On Wednesday night, students across the Penn community watched a self-driving car fly through a racetrack in the New College House Dining Pavilion.
They were attending the F1/10 Autonomous Racing demonstration, an initiative that encourages students to explore self-driving vehicles by developing a F1 race car at 1/10th of its regular scale. The event, co-organized by campus groups Science and Technology Wing and Penn Women in Computer Science, was anchored by Penn Engineering professor Rahul Mangharam, who serves as director of Mobility21, a joint initiative with Carnegie Mellon University and the U.S. Department of Transportation to increase road safety and mobility.
“The goal of our work is to design safe, autonomous systems,” Mangharam said.
In an effort to expand knowledge on autonomous vehicles, Mangharam created the F1/10 Autonomous Racing Competition in 2016 with the intention of creating a “department of autonomy” on campus.
“The department of autonomy is all about how we work with real world data, and how we make decisions that are safe, fair, and affordable,” Mangharam said. “That is a combination of computer science, electrical engineering, and ethics.”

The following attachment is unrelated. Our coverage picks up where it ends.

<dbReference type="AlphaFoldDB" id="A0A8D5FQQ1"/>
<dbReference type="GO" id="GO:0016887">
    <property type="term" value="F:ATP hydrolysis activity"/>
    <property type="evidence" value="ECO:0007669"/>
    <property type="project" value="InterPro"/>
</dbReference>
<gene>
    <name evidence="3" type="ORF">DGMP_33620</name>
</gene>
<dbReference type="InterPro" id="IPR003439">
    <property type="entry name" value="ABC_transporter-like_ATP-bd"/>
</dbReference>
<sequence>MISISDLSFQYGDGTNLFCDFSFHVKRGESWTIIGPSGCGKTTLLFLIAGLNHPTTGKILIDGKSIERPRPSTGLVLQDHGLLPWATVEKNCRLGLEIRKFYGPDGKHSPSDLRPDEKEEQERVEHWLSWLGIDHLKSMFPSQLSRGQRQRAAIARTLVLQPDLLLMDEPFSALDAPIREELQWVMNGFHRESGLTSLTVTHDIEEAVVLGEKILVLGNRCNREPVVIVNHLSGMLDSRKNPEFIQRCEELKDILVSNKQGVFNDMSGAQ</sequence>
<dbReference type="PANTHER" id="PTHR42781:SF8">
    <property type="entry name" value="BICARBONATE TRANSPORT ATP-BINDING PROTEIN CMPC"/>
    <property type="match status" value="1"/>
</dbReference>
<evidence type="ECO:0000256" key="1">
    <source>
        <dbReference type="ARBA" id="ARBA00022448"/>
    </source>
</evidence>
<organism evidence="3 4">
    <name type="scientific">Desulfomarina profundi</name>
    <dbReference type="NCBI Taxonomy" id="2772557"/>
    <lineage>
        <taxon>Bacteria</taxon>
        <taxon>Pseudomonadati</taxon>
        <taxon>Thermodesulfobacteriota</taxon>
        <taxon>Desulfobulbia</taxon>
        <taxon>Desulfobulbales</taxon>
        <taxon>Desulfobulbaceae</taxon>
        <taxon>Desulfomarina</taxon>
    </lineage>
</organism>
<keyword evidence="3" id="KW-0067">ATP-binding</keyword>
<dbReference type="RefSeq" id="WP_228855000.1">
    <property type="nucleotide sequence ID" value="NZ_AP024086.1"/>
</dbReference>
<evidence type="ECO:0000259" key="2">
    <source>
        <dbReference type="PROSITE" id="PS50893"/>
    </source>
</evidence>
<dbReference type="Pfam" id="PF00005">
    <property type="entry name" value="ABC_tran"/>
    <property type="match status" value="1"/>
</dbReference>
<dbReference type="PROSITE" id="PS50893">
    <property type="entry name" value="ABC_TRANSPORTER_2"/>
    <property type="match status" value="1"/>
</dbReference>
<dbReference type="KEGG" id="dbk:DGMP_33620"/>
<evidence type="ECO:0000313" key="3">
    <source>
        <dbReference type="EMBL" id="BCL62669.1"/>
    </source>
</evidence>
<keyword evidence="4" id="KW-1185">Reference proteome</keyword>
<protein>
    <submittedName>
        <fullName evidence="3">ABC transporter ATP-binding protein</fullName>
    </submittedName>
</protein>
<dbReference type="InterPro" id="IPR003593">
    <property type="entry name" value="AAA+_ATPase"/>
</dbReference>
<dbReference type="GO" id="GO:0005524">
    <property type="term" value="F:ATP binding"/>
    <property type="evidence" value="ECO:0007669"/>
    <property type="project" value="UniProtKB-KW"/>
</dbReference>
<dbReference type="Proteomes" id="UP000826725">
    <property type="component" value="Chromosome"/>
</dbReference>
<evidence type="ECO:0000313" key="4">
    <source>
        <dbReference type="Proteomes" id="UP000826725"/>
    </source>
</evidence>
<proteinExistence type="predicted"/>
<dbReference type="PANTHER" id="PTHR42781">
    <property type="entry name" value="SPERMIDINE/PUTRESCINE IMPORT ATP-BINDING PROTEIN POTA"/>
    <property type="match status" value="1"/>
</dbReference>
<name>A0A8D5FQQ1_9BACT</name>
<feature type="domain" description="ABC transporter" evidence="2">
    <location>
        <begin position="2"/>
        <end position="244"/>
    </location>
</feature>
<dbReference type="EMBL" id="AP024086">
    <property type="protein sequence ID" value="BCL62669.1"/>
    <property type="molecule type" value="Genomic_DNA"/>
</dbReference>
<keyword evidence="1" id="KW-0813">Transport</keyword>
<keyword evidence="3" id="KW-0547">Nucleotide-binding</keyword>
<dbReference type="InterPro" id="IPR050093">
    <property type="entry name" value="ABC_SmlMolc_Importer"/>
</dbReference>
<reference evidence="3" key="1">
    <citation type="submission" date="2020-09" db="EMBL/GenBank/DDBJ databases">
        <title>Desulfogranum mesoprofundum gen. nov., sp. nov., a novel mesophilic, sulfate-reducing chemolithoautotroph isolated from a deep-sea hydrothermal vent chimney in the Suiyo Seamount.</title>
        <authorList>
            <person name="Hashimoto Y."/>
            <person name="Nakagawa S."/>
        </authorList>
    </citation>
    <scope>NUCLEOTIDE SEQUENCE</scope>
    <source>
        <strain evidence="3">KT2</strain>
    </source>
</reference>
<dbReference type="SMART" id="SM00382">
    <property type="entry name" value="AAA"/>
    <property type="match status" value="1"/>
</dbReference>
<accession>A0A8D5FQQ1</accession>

With the mantra “1/10 the size, 10x the fun,” F1/10 provides a series of online courses and videos so that any team can build and race an autonomous race cars on a small scale. Mangharam led the Penn team in an F1/10 race in Porto, Portugal in April, one of two global competitions that take place every year.
F1/10 enables students to work directly with the hardware that goes into building autonomous vehicles, without the constraints and safety restrictions of driving on an actual road, organizers said. Mangharam hopes to learn about the most risky driving conditions through racing the vehicles, and use this to improve new self-driving vehicles that are starting to go on the roads. In order to minimize the risk of […]